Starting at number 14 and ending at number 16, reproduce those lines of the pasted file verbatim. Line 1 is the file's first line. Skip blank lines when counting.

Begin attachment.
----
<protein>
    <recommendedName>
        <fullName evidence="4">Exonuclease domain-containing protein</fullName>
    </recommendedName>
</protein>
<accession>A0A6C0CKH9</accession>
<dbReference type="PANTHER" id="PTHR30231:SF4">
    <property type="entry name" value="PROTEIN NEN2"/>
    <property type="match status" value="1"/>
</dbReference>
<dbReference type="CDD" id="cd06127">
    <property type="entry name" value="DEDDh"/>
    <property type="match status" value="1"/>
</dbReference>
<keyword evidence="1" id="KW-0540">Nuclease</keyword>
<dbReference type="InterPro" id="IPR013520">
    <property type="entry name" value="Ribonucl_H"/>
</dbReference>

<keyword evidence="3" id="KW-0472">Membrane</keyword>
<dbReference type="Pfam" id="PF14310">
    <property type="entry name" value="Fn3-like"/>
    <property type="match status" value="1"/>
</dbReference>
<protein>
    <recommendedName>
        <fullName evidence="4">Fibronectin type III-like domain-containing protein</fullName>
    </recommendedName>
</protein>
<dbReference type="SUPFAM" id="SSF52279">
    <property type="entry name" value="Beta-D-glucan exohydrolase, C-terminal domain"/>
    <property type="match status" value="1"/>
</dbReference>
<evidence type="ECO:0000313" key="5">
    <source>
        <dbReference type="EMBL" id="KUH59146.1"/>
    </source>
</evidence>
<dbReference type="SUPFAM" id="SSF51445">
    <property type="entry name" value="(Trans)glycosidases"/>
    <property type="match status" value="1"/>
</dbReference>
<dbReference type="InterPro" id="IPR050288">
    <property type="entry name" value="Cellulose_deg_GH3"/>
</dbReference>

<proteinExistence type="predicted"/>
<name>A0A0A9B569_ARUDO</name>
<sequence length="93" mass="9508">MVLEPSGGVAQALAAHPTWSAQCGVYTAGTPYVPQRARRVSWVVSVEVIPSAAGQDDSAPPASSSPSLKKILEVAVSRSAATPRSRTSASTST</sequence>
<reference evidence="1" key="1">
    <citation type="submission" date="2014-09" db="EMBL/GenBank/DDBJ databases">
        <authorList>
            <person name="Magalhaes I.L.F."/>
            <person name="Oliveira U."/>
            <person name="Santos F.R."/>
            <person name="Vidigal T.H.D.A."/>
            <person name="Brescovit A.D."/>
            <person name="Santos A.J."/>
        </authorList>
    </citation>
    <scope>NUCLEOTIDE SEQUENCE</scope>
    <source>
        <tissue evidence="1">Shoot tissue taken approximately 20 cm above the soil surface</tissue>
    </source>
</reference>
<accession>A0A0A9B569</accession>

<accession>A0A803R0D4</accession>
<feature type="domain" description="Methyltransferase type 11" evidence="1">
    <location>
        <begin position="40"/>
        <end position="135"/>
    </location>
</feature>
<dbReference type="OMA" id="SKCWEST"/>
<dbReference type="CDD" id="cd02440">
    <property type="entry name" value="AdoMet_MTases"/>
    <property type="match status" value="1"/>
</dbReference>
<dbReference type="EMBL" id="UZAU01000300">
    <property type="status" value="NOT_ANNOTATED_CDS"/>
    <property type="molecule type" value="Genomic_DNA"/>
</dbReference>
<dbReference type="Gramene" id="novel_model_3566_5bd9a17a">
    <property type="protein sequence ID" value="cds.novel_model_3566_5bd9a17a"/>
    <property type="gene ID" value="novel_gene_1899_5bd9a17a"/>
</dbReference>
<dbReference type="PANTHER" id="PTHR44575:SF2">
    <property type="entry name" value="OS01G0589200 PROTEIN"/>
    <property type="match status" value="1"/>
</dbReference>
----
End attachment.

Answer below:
</dbReference>
<keyword evidence="1" id="KW-0540">Nuclease</keyword>
<dbReference type="InterPro" id="IPR013520">